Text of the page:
1. Focus on ongoing physician recruitment. Recruiting new physician investors is one of the most important aspects of growing an ASC, said Jeff Peo, vice president of acquisitions and development at ASCOA.
Physician recruitment should be an ongoing, full time process that relies heavily on input from existing partners.
“When recruiting physicians, it's easiest to go to existing physician partners and ask them if they want someone approached in particular,” said Donna Greene, vice president of acquisitions and development at ASCOA.
On average, it takes 30 days to sell a physician on becoming an investor and performing cases at the center, she added. The exact timing can vary, as some surgeons are ready in just several weeks, whereas recruiting a group of physicians can entail a lengthier process.
It's best to exercise caution, however, when considering physicians who already have ownership in and contracts with another center. The enforcement of noncompetes is among the top legal disputes ASCs encounter today, said Ms. Greene.
“You also want to recognize what you're going to get from those doctors,” said Mr. Peo. “In certain markets, every available surgeon has two to three different ownerships in a center, so you have to be realistic about case number expectations.”
The goal is to recruit one new person per year in each center, with surgeon partners ideally making that initial contact, he said.
2. Weigh the benefits of a hospital partnership. A hospital partnership can lead to better rates on contracts with vendors and payors, said Mr. Cross, but it is ultimately a market-specific decision.
“The trend is leaning toward having a hospital partner,” he said, “but you can be successful without one.”
A hospital partnership doesn't necessarily require a large percentage of ownership. According to Mr. Peo, hospital ownership of an ASC can range from 10 percent to 50 percent to full, outright ownership.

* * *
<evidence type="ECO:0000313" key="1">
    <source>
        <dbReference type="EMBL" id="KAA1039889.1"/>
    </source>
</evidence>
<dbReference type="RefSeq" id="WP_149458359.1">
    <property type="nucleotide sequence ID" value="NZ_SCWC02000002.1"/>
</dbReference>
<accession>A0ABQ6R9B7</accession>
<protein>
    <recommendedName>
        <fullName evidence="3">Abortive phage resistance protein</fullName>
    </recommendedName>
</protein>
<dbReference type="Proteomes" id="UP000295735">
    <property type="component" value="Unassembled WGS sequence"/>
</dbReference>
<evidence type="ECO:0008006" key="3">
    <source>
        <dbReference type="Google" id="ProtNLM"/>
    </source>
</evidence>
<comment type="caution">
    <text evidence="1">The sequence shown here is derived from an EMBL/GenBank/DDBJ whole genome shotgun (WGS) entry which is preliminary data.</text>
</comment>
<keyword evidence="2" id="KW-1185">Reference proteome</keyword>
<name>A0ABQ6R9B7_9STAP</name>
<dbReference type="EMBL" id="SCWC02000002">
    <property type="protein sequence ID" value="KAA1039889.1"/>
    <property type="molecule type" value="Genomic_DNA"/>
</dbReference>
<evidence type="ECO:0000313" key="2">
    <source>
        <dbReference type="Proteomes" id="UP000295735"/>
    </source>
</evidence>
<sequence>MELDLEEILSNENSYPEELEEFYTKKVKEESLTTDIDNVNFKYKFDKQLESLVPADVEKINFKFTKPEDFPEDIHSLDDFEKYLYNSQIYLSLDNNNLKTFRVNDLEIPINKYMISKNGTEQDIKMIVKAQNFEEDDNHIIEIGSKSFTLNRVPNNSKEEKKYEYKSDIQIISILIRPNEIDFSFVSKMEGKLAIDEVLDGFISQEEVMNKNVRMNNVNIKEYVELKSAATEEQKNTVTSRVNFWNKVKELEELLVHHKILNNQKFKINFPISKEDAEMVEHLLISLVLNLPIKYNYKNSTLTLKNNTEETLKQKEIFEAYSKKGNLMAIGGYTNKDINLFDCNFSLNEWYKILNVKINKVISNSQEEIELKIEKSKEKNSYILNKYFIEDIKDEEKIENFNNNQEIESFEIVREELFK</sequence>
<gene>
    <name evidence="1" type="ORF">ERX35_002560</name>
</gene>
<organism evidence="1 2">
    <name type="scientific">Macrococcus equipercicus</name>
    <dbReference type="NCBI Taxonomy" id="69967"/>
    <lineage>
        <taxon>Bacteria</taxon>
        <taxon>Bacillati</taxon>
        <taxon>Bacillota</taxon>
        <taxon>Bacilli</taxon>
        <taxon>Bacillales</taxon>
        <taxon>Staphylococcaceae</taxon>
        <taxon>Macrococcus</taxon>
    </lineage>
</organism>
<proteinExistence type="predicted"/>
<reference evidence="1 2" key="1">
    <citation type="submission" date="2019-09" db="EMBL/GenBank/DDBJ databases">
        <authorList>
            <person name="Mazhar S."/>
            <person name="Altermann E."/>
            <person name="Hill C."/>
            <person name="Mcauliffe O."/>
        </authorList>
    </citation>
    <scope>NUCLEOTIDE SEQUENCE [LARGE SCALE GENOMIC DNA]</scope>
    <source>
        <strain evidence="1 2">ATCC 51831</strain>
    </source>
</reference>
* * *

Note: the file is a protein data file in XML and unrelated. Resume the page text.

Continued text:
“It depends on a hospital's strategy,” he said.
3. Grow a multi-specialty center. ASCs looking to increase revenue should make it a priority to add at least one new, high revenue-generating specialty to the center.
“Everybody is talking about building centers around spine,” said Jimbo Cross, also a vice president of acquisitions and development at ASCOA. “It doesn't take a tremendous volume of spine cases to generate significant revenues.”
If a center is focusing primarily on GI and pain, for instance, contemplate adding specialties in spine and orthopedics.
“Go market by market to see what's available,” Mr. Cross said. “You no longer have a market with a dozen physicians available across all specialties.”
Multi-specialty ASCs also help to mitigate risk. If insurance reimbursement for Medicare and Medicaid drops on one particular specialty, for instance, the ASC is less vulnerable if it has several other key specialties to bring in revenue than if it were wholly dependent on one type of case.
4. Hire a highly-organized administrator. With the amount of responsibility and multiple roles they often handle, administrators should be chosen wisely and not necessarily based on the years of experience they bring. According to Ms. Greene, an effective administrator should have two key qualities: organization and diplomacy.
Because administrators encounter situations ranging from handling case outcomes to ordering center equipment, it is important that they are comfortable interacting with physicians and vendors alike.
“Those qualities would supersede their experience,” said Mr. Cross. “We'd prefer someone with less experience but this skill set, than someone who's done this for 25 years but who does things their own way.”
5. Prepare for the decline of out-of-network cases. ASCs not contracted with an insurance company can still thrive in certain locations, but the prognosis is market driven.
“The demise of out-of-network is coming, but it's slower than expected,” said Mr. Cross. “It's a strategy you can use if you need to try to get better payor contracts. But people are leaving out-of-network just because of the trouble it is to get their cases scheduled.”
As Ms. Greene pointed out, ASCs can also use a blended out-of-network strategy to secure payor contracts. A center can spend several months building case volume while using out-of-network to negotiate payor contracts, and once the contracts are in place and favorable, switch to an in-network strategy.
However, out-of-network centers can be frustrating to potential physician recruits, Mr. Peo said, because many of their patients may have insurance contracts that disallow them from coming to the center.
“It can be demotivating to people you’re recruiting because they'll think it's too difficult and not worth the effort,” he said. “So you need to be careful.”
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